Tanah Rata, The Cameron Highlands

Getting to Tanah Rata didn't go very smoothly. The bus arrived on time, no problem there. In fact I was overjoyed with what I saw. there were huge, comfortable seats, with masses of legroom! It was by far the nicest coach I've been on yet. The problem came when we stopped off at a bus station for ten (scheduled) minutes to set down and pick up more passengers. I returned from the toilet to find an official looking pickup truck with police style lights mounted on the top, and some stern faced guys in uniform (I guess the Malaysian transport police) chatting to our driver. There appeared to be some concern with the door of our coach, which didn't quite shut fully, and required securing in order to stop it from opening further as we were driving along. I guess we were waiting around for 30-45 minutes while everyone had a big conversation about this door, opening and closing it, pulling and pushing it countless times. I was fully expecting them to say we couldn't go any further, when suddenly the police wandered off, the driver jumped in his seat and off we set! Lucky escape, I thought, except that wasn't quite the end. As we drew nearer to our final destination, the bus pulled over to the side of the road and the driver told us the police also weren't too happy with the state of one of his tyres. They'd also apparently told him a couple of times before about this, and insisted it be changed immediately... next thing we knew we were being jacked up and you could hear the sound of wheel guns as the wheel was removed and replaced with another. Coming from other countries in Asia, this was a refreshing change, where there was absolutely no policing of buses or minibuses at all!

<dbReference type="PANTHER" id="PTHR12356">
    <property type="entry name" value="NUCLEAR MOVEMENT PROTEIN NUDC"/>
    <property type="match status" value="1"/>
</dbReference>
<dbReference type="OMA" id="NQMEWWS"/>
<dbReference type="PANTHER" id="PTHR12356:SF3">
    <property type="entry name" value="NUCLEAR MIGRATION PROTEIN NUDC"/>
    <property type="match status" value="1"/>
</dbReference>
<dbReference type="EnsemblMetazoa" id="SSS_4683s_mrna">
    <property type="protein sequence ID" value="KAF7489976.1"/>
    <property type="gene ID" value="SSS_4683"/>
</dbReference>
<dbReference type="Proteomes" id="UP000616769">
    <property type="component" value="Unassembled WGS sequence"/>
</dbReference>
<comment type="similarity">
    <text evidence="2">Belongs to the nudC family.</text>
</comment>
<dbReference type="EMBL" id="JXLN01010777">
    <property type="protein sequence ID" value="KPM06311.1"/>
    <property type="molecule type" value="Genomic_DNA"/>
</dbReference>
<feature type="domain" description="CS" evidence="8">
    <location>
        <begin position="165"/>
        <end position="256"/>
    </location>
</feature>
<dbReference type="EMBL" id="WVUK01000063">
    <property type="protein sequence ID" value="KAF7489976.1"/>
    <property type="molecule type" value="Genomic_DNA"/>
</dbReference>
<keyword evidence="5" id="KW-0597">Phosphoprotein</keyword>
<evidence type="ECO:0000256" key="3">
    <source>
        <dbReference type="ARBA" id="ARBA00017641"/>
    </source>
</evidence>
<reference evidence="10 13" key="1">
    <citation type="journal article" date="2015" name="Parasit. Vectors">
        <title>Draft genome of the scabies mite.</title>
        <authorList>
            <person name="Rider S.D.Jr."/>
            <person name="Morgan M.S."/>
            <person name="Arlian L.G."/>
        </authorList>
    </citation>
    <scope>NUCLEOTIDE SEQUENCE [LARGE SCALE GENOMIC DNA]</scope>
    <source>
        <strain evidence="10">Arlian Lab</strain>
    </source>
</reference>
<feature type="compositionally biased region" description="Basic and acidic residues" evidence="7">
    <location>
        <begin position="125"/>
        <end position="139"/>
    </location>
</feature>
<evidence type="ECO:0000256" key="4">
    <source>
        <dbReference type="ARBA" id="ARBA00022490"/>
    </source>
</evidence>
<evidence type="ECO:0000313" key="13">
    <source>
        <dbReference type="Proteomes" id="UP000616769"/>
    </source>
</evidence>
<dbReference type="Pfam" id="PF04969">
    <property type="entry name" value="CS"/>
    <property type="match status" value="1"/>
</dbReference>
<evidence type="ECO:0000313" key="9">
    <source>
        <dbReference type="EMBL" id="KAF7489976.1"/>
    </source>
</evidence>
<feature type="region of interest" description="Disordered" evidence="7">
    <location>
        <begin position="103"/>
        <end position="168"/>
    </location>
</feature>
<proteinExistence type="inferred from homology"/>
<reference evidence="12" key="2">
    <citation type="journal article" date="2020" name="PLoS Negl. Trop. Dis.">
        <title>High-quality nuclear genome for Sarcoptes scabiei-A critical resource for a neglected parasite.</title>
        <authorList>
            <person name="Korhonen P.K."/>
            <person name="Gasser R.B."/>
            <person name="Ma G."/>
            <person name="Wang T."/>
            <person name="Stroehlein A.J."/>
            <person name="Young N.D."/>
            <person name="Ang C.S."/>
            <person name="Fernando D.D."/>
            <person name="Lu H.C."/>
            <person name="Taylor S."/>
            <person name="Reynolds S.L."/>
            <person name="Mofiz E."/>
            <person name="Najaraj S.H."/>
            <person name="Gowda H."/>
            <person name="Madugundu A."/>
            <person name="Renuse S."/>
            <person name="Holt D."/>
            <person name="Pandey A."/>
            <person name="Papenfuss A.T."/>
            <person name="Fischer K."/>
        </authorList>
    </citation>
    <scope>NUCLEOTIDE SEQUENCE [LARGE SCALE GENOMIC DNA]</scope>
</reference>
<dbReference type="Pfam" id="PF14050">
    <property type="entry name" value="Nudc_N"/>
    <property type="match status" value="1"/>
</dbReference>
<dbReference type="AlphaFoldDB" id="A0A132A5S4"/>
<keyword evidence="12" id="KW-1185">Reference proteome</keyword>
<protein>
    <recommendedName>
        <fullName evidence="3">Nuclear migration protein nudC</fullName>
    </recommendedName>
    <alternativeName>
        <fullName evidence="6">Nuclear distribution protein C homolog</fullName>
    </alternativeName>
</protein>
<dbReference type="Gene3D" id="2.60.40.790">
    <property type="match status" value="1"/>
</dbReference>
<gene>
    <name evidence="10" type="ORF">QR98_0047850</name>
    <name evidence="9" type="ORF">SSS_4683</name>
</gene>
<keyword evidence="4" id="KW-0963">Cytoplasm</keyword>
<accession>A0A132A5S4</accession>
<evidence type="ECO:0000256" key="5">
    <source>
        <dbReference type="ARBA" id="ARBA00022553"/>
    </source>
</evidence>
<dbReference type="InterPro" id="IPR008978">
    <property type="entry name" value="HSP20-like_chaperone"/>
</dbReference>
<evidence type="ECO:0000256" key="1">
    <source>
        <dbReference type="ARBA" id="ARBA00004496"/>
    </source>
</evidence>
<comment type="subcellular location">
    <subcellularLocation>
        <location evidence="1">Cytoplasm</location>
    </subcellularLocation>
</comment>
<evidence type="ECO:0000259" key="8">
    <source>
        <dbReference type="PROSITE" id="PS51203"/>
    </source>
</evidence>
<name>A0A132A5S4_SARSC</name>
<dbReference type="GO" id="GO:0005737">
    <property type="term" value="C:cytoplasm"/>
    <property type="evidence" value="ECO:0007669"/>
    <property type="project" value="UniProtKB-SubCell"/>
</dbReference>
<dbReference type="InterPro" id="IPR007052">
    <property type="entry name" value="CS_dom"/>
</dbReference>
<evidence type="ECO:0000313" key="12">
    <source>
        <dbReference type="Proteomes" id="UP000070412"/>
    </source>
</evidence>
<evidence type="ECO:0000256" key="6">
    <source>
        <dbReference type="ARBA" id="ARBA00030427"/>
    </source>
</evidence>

Tanah Rata itself is very scenic, with nice views of the surrounding hills everywhere you look. It actually reminded me of one of those American towns you see so often on screen, like in Twin Peaks or Twilight, with the trees everywhere it had that kind of feel to it. Although admittedly I've never been personally, just seen them on screen. It also had a very nice park (yes I love my parks!).

On arriving I went to a few different places to find a cheap and cheerful hostel that had space for me in their dorm. Kang's lodge fit the bill, with a nice attic style, wooden beam affair in the roof of their building. At a price of RM 10 (£2), it was not the cheapest I'd been in so far in Asia (but obviously still a relative steal compared to the UK!), but Malaysia in general is more expensive. A taste of things to come, now I'd already visited the cheapest countries.

As I only planned to be in Tanah Rata for one day, I opted to take a half day tour the next day in order to ensure I saw all the local highlights. In actual fact, the tour was only ok, not brilliant. It didn't get off to the best of starts when we took a trip up to Gunung Brinchang to get a view from the highest point in Malaysia, at 6,666 feet above sea level. Unfortunately it was cloudy, so despite climbing a purpose built viewing platform, we had no view to enjoy. Disappointing, but these things happen. The views slightly further down, however, were still amazing.